Ideas from 'Sameness and Substance Renewed' by David Wiggins [2001], by Theme Structure

[found in 'Sameness and Substance Renewed' by Wiggins,David [CUP 2001,0-521-45619-3]].

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1. Philosophy / F. Analytic Philosophy / 2. Conceptual Analysis
We learn a concept's relations by using it, without reducing it to anything
5. Theory of Logic / F. Referring in Logic / 3. Property (λ-) Abstraction
(λx)[Man x] means 'the property x has iff x is a man'.
7. Existence / A. Nature of Existence / 8. Criterion for Existence
What exists can't depend on our conceptual scheme, and using all conceptual schemes is too liberal
9. Objects / A. Existence of Objects / 4. Individuation / a. Individuation
We can accept criteria of distinctness and persistence, without making the counterfactual claims
Activity individuates natural things, functions do artefacts, and intentions do artworks
9. Objects / A. Existence of Objects / 4. Individuation / d. Individuation by haecceity
The idea of 'thisness' is better expressed with designation/predication and particular/universal
9. Objects / A. Existence of Objects / 4. Individuation / e. Individuation by kind
The possibility of a property needs an essential sortal concept to conceive it
A sortal essence is a thing's principle of individuation
Wiggins's sortal essentialism rests on a thing's principle of individuation
'Sortalism' says parts only compose a whole if it falls under a sort or kind
Identity a=b is only possible with some concept to give persistence and existence conditions
The evening star is the same planet but not the same star as the morning star, since it is not a star
A thing is necessarily its highest sortal kind, which entails an essential constitution
Many predicates are purely generic, or pure determiners, rather than sortals
9. Objects / B. Unity of Objects / 3. Unity Problems / d. Coincident objects
Objects can only coincide if they are of different kinds; trees can't coincide with other trees
9. Objects / B. Unity of Objects / 3. Unity Problems / e. Vague objects
Is the Pope's crown one crown, if it is made of many crowns?
Boundaries are not crucial to mountains, so they are determinate without a determinate extent
9. Objects / C. Structure of Objects / 5. Composition of an Object
Identity is an atemporal relation, but composition is relative to times
9. Objects / C. Structure of Objects / 8. Parts of Objects / c. Wholes from parts
If I destroy an item, I do not destroy each part of it
9. Objects / D. Essence of Objects / 3. Individual Essences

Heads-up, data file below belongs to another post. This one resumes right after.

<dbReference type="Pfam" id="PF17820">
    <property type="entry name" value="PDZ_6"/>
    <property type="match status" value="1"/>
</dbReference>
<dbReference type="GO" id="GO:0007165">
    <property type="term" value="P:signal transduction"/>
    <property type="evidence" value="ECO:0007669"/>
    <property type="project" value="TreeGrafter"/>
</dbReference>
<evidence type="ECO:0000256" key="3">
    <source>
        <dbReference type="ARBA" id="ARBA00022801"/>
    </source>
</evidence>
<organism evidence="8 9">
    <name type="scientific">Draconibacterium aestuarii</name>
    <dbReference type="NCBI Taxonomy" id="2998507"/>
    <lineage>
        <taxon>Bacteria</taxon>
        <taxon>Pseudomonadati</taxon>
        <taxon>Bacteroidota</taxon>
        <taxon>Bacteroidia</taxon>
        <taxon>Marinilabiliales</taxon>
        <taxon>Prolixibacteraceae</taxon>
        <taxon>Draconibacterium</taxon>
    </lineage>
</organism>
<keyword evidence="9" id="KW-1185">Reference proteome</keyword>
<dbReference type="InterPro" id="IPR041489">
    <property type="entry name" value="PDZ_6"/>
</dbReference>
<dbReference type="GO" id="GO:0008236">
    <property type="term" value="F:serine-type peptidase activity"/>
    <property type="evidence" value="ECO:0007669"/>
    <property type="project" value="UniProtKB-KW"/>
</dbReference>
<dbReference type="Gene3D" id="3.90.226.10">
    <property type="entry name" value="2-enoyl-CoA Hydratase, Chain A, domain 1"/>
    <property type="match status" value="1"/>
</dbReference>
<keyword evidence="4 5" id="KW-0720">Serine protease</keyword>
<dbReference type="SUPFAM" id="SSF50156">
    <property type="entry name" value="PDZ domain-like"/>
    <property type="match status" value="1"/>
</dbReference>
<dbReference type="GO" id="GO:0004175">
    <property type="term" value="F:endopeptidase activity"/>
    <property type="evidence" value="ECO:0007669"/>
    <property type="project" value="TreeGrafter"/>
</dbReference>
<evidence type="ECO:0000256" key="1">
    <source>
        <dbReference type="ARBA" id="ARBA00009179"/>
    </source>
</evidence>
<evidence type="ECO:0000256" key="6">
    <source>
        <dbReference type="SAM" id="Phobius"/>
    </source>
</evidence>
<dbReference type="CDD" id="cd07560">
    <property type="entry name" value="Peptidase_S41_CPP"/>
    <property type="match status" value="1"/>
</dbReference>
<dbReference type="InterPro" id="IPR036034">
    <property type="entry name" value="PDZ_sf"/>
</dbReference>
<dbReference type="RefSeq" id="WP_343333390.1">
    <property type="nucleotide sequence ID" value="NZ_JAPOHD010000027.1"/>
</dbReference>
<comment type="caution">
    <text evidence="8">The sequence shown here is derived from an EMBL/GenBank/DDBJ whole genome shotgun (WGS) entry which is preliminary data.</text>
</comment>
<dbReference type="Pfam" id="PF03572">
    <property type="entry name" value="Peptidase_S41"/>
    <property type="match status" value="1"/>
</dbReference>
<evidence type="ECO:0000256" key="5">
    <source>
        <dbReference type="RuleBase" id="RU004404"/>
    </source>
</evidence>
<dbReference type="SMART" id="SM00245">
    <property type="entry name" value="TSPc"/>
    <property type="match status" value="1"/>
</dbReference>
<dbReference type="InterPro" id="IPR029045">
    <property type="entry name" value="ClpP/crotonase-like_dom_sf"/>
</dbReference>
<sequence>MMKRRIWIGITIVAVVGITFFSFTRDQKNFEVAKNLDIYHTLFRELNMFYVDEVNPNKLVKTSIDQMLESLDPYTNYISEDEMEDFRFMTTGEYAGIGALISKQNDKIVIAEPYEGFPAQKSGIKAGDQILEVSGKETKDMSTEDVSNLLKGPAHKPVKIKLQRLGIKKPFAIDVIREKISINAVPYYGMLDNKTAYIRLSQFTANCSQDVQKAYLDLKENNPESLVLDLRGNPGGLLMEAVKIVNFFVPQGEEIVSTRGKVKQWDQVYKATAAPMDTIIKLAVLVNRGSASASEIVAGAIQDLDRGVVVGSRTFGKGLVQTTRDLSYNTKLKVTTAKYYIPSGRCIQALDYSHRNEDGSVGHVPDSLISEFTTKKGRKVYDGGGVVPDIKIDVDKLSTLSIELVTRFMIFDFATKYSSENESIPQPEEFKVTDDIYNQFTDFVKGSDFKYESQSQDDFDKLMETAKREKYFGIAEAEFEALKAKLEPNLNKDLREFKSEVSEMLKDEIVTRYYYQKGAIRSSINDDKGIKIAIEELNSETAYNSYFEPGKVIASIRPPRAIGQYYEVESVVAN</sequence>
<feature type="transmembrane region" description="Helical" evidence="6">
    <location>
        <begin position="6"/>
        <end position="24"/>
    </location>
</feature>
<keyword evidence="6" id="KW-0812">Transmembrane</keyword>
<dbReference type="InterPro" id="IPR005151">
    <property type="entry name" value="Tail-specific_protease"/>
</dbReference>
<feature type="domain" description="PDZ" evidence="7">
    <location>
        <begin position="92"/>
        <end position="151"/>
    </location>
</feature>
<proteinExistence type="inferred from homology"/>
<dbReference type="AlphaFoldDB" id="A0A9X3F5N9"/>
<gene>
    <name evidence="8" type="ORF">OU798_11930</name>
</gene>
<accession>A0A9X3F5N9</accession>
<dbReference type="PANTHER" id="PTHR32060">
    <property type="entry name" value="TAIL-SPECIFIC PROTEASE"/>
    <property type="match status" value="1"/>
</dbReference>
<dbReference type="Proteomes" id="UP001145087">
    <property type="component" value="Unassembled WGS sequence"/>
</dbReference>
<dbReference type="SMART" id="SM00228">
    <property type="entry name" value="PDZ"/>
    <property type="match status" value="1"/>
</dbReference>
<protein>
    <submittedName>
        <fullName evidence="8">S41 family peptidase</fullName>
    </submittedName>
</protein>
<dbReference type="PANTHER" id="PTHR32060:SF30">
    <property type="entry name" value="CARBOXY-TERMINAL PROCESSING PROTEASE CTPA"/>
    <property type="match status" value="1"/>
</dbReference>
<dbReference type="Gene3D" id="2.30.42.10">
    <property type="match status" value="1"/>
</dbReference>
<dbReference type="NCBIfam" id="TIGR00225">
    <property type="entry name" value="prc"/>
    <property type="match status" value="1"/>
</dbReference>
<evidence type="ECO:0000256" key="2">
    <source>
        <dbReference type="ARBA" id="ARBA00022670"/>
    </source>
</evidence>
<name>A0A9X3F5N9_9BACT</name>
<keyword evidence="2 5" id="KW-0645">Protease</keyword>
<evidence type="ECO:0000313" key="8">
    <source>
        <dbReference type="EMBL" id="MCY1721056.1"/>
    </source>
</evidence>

We can forget about individual or particularized essences
9. Objects / D. Essence of Objects / 8. Essence as Explanatory
Essences are not explanations, but individuations
9. Objects / D. Essence of Objects / 9. Essence and Properties
Essentialism is best represented as a predicate-modifier: □(a exists → a is F)
9. Objects / D. Essence of Objects / 13. Nominal Essence
The nominal essence is the idea behind a name used for sorting
9. Objects / D. Essence of Objects / 15. Against Essentialism
Leibniz was not an essentialist
9. Objects / E. Objects over Time / 4. Four-Dimensionalism
It is easier to go from horses to horse-stages than from horse-stages to horses
9. Objects / E. Objects over Time / 9. Ship of Theseus
The question is not what gets the title 'Theseus' Ship', but what is identical with the original
9. Objects / F. Identity among Objects / 1. Concept of Identity
Identity over a time and at a time aren't different concepts
Hesperus=Hesperus, and Phosphorus=Hesperus, so necessarily Phosphorus=Hesperus
9. Objects / F. Identity among Objects / 2. Defining Identity
The formal properties of identity are reflexivity and Leibniz's Law
9. Objects / F. Identity among Objects / 3. Relative Identity
Relative Identity is incompatible with the Indiscernibility of Identicals
Relativity of Identity makes identity entirely depend on a category
To identify two items, we must have a common sort for them
9. Objects / F. Identity among Objects / 8. Leibniz's Law
Do both 'same f as' and '=' support Leibniz's Law?
Substitutivity, and hence most reasoning, needs Leibniz's Law
10. Modality / E. Possible worlds / 1. Possible Worlds / d. Possible worlds actualism
Possible worlds rest on the objects about which we have suppositions
10. Modality / E. Possible worlds / 2. Nature of Possible Worlds / b. Worlds as fictions
Not every story corresponds to a possible world
14. Science / D. Explanation / 2. Types of Explanation / j. Explanations by essence
Asking 'what is it?' nicely points us to the persistence of a continuing entity
18. Thought / D. Concepts / 2. Ontology of Concepts / c. Fregean concepts
We can use 'concept' for the reference, and 'conception' for sense
18. Thought / D. Concepts / 5. Origin of Concepts / a. Origin of concepts
The mind conceptualizes objects; yet objects impinge upon the mind
26. Natural Theory / B. Concepts of Nature / 6. Natural Kinds / c. Knowing kinds
Lawlike propensities are enough to individuate natural kinds